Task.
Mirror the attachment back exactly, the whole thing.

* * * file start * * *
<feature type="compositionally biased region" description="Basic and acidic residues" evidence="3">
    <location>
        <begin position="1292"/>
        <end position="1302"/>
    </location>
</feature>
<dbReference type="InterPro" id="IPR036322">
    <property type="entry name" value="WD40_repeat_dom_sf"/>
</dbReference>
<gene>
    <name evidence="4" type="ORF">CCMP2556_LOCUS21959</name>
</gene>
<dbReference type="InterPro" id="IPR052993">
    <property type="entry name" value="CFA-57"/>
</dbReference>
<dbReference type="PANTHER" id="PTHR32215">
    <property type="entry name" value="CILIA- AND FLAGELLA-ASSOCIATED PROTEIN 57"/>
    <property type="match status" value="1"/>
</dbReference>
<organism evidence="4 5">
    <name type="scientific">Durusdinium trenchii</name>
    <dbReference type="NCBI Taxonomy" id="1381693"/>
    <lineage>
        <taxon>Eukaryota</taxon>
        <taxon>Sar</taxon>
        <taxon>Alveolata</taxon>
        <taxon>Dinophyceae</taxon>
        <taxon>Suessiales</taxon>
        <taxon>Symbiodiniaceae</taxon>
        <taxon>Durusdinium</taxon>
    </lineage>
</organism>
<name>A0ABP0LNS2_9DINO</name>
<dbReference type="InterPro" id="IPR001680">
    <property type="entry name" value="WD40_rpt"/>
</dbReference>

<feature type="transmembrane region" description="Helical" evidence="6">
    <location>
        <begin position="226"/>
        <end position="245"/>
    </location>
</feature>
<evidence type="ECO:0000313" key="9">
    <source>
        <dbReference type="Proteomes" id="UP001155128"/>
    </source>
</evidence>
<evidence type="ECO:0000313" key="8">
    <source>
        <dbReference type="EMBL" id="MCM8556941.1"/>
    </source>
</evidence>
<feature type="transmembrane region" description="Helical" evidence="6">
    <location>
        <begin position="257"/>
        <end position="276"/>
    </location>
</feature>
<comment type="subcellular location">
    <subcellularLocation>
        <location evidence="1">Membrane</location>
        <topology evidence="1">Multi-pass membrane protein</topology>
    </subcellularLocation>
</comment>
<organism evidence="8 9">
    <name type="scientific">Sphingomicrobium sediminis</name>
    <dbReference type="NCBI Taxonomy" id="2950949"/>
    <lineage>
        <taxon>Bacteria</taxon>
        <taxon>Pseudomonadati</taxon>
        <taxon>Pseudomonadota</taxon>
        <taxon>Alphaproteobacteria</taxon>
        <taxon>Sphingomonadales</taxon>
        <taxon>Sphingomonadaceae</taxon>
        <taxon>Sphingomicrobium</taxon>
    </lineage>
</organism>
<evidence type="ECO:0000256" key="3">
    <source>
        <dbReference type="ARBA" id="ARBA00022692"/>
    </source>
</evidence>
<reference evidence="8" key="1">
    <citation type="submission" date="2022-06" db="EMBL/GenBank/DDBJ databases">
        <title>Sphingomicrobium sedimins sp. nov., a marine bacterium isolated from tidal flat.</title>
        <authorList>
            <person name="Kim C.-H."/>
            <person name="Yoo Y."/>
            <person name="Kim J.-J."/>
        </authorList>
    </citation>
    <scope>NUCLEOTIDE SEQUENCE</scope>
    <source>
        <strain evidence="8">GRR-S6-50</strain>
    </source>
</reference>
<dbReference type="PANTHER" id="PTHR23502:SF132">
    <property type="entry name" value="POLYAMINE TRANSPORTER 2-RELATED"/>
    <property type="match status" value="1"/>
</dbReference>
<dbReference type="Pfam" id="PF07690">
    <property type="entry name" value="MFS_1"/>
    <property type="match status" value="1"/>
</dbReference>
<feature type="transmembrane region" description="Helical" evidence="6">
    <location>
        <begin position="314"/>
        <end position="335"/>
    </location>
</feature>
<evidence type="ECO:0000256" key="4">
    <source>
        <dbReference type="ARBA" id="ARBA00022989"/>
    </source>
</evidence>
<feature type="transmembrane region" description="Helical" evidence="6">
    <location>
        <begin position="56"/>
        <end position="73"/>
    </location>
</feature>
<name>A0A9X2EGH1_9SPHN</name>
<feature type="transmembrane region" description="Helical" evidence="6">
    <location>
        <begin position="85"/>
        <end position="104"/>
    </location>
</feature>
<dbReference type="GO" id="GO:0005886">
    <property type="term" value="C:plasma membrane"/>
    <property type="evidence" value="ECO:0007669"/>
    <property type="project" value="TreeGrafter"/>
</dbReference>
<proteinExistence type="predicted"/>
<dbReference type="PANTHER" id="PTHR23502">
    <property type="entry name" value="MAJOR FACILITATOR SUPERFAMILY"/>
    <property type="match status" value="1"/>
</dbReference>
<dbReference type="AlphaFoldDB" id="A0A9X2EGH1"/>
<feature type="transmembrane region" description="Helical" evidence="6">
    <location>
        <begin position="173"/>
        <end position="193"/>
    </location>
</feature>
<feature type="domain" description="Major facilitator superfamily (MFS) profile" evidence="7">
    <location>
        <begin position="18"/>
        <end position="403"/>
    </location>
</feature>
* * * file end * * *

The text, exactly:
<feature type="compositionally biased region" description="Basic and acidic residues" evidence="3">
    <location>
        <begin position="1292"/>
        <end position="1302"/>
    </location>
</feature>
<dbReference type="InterPro" id="IPR036322">
    <property type="entry name" value="WD40_repeat_dom_sf"/>
</dbReference>
<gene>
    <name evidence="4" type="ORF">CCMP2556_LOCUS21959</name>
</gene>
<dbReference type="InterPro" id="IPR052993">
    <property type="entry name" value="CFA-57"/>
</dbReference>
<dbReference type="PANTHER" id="PTHR32215">
    <property type="entry name" value="CILIA- AND FLAGELLA-ASSOCIATED PROTEIN 57"/>
    <property type="match status" value="1"/>
</dbReference>
<organism evidence="4 5">
    <name type="scientific">Durusdinium trenchii</name>
    <dbReference type="NCBI Taxonomy" id="1381693"/>
    <lineage>
        <taxon>Eukaryota</taxon>
        <taxon>Sar</taxon>
        <taxon>Alveolata</taxon>
        <taxon>Dinophyceae</taxon>
        <taxon>Suessiales</taxon>
        <taxon>Symbiodiniaceae</taxon>
        <taxon>Durusdinium</taxon>
    </lineage>
</organism>
<name>A0ABP0LNS2_9DINO</name>
<dbReference type="InterPro" id="IPR001680">
    <property type="entry name" value="WD40_rpt"/>
</dbReference>

<feature type="transmembrane region" description="Helical" evidence="6">
    <location>
        <begin position="226"/>
        <end position="245"/>
    </location>
</feature>
<evidence type="ECO:0000313" key="9">
    <source>
        <dbReference type="Proteomes" id="UP001155128"/>
    </source>
</evidence>
<evidence type="ECO:0000313" key="8">
    <source>
        <dbReference type="EMBL" id="MCM8556941.1"/>
    </source>
</evidence>
<feature type="transmembrane region" description="Helical" evidence="6">
    <location>
        <begin position="257"/>
        <end position="276"/>
    </location>
</feature>
<comment type="subcellular location">
    <subcellularLocation>
        <location evidence="1">Membrane</location>
        <topology evidence="1">Multi-pass membrane protein</topology>
    </subcellularLocation>
</comment>
<organism evidence="8 9">
    <name type="scientific">Sphingomicrobium sediminis</name>
    <dbReference type="NCBI Taxonomy" id="2950949"/>
    <lineage>
        <taxon>Bacteria</taxon>
        <taxon>Pseudomonadati</taxon>
        <taxon>Pseudomonadota</taxon>
        <taxon>Alphaproteobacteria</taxon>
        <taxon>Sphingomonadales</taxon>
        <taxon>Sphingomonadaceae</taxon>
        <taxon>Sphingomicrobium</taxon>
    </lineage>
</organism>
<evidence type="ECO:0000256" key="3">
    <source>
        <dbReference type="ARBA" id="ARBA00022692"/>
    </source>
</evidence>
<reference evidence="8" key="1">
    <citation type="submission" date="2022-06" db="EMBL/GenBank/DDBJ databases">
        <title>Sphingomicrobium sedimins sp. nov., a marine bacterium isolated from tidal flat.</title>
        <authorList>
            <person name="Kim C.-H."/>
            <person name="Yoo Y."/>
            <person name="Kim J.-J."/>
        </authorList>
    </citation>
    <scope>NUCLEOTIDE SEQUENCE</scope>
    <source>
        <strain evidence="8">GRR-S6-50</strain>
    </source>
</reference>
<dbReference type="PANTHER" id="PTHR23502:SF132">
    <property type="entry name" value="POLYAMINE TRANSPORTER 2-RELATED"/>
    <property type="match status" value="1"/>
</dbReference>
<dbReference type="Pfam" id="PF07690">
    <property type="entry name" value="MFS_1"/>
    <property type="match status" value="1"/>
</dbReference>
<feature type="transmembrane region" description="Helical" evidence="6">
    <location>
        <begin position="314"/>
        <end position="335"/>
    </location>
</feature>
<evidence type="ECO:0000256" key="4">
    <source>
        <dbReference type="ARBA" id="ARBA00022989"/>
    </source>
</evidence>
<feature type="transmembrane region" description="Helical" evidence="6">
    <location>
        <begin position="56"/>
        <end position="73"/>
    </location>
</feature>
<name>A0A9X2EGH1_9SPHN</name>
<feature type="transmembrane region" description="Helical" evidence="6">
    <location>
        <begin position="85"/>
        <end position="104"/>
    </location>
</feature>
<dbReference type="GO" id="GO:0005886">
    <property type="term" value="C:plasma membrane"/>
    <property type="evidence" value="ECO:0007669"/>
    <property type="project" value="TreeGrafter"/>
</dbReference>
<proteinExistence type="predicted"/>
<dbReference type="PANTHER" id="PTHR23502">
    <property type="entry name" value="MAJOR FACILITATOR SUPERFAMILY"/>
    <property type="match status" value="1"/>
</dbReference>
<dbReference type="AlphaFoldDB" id="A0A9X2EGH1"/>
<feature type="transmembrane region" description="Helical" evidence="6">
    <location>
        <begin position="173"/>
        <end position="193"/>
    </location>
</feature>
<feature type="domain" description="Major facilitator superfamily (MFS) profile" evidence="7">
    <location>
        <begin position="18"/>
        <end position="403"/>
    </location>
</feature>